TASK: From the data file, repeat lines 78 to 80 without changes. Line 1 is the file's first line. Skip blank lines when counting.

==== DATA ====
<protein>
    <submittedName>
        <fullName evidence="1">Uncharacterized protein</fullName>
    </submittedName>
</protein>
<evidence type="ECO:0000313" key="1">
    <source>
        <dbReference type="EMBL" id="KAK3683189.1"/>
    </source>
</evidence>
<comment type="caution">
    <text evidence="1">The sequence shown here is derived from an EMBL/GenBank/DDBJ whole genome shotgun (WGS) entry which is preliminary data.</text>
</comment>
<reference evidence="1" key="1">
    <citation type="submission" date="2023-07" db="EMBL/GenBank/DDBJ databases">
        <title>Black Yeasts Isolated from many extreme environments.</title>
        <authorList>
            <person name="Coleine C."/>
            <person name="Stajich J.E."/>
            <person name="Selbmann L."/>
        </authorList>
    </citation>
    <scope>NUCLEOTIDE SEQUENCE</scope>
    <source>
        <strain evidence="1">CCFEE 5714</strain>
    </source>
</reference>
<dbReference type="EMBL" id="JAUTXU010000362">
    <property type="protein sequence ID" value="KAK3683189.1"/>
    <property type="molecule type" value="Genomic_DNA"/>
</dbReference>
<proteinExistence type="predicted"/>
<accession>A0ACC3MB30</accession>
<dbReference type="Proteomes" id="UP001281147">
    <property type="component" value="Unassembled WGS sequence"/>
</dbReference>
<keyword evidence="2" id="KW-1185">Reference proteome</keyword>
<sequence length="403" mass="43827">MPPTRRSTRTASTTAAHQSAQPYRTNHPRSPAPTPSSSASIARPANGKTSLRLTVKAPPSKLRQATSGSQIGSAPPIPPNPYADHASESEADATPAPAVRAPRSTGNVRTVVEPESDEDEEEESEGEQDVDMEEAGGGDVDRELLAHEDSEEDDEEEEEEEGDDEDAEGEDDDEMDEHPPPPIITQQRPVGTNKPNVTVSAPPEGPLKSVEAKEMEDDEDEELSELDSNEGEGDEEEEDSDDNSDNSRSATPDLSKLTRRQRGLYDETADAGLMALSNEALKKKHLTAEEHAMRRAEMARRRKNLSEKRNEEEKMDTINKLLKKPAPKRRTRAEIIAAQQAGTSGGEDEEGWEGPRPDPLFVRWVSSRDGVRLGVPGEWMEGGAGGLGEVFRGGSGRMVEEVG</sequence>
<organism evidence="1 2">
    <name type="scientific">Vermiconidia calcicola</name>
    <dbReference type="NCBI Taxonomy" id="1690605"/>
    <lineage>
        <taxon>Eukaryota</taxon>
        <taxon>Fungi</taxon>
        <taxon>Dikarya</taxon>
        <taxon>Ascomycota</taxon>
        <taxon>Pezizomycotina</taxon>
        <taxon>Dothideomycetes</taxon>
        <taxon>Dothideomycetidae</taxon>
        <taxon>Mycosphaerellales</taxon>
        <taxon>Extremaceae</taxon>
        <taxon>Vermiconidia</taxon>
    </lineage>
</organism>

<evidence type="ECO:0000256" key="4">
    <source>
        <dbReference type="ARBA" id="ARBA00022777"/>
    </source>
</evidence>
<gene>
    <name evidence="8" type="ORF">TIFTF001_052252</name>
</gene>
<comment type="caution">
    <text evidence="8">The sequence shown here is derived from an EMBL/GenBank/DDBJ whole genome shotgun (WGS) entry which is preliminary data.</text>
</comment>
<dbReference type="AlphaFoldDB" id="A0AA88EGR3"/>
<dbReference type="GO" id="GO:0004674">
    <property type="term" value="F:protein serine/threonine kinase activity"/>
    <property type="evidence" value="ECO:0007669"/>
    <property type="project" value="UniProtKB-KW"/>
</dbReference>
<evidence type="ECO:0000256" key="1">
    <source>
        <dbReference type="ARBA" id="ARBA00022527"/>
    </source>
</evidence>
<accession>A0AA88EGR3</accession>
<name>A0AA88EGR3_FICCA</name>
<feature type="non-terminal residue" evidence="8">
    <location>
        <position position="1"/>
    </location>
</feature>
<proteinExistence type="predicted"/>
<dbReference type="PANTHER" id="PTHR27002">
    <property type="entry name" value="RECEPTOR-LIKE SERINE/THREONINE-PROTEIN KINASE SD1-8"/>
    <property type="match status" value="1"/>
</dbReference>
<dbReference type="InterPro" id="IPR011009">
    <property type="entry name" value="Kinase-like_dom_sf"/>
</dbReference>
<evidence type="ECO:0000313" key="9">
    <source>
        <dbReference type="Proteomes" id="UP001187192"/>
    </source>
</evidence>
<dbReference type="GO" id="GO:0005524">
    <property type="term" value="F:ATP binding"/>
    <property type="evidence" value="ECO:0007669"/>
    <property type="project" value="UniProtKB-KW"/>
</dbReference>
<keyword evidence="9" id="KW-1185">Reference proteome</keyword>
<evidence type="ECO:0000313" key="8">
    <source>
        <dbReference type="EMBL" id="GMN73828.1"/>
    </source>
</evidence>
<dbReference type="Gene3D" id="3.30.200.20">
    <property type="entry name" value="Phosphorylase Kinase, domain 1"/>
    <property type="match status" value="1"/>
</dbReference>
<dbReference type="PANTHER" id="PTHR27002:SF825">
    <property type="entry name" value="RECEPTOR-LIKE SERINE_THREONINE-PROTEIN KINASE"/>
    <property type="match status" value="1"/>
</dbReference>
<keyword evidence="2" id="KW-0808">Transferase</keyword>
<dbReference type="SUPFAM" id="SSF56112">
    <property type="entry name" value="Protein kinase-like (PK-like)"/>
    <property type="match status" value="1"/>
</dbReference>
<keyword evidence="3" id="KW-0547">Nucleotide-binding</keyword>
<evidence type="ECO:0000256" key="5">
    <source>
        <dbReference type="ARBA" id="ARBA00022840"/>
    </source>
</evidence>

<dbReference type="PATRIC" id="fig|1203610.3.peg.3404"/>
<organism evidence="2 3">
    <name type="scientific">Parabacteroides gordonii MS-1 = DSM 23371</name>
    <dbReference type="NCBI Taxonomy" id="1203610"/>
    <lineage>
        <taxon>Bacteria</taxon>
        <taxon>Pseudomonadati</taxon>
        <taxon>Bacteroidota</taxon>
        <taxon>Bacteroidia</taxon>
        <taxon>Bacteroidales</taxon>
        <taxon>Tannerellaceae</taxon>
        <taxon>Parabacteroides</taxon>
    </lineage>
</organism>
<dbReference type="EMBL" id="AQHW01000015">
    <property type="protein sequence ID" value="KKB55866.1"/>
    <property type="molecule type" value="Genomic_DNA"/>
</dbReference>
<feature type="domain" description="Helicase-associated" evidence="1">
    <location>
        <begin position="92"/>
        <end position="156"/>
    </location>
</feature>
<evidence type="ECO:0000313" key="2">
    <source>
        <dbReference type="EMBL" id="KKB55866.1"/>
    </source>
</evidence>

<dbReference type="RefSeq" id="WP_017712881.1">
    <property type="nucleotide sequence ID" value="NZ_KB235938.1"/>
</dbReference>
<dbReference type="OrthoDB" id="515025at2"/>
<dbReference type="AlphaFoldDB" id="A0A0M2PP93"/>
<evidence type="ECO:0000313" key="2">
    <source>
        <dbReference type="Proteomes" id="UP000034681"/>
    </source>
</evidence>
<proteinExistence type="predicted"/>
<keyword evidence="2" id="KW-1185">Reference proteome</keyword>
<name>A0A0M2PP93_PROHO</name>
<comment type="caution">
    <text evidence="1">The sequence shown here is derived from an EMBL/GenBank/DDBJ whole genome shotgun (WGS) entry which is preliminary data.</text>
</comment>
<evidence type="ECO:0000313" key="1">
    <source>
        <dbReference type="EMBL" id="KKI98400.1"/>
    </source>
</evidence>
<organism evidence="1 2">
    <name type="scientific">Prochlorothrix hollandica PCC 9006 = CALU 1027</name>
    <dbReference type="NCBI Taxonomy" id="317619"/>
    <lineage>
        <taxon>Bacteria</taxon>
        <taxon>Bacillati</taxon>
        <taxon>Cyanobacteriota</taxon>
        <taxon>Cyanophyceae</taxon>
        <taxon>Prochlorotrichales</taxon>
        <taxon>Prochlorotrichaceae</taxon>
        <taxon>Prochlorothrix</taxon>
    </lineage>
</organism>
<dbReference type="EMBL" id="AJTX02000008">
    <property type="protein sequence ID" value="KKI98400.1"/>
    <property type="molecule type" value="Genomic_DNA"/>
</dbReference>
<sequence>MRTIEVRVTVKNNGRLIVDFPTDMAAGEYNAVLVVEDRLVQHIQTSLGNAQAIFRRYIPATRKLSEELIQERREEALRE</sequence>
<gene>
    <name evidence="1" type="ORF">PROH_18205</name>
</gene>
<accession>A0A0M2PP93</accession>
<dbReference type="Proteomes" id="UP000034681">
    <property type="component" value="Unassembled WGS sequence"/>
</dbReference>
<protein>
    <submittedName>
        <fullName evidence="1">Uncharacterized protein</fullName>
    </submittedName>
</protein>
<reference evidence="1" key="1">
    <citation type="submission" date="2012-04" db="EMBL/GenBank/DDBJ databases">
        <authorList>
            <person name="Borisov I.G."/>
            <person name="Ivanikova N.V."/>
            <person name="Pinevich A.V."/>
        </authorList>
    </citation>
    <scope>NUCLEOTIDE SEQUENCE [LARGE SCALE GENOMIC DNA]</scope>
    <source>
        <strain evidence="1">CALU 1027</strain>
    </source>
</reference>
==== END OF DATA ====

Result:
<name>A0AA88EGR3_FICCA</name>
<feature type="non-terminal residue" evidence="8">
    <location>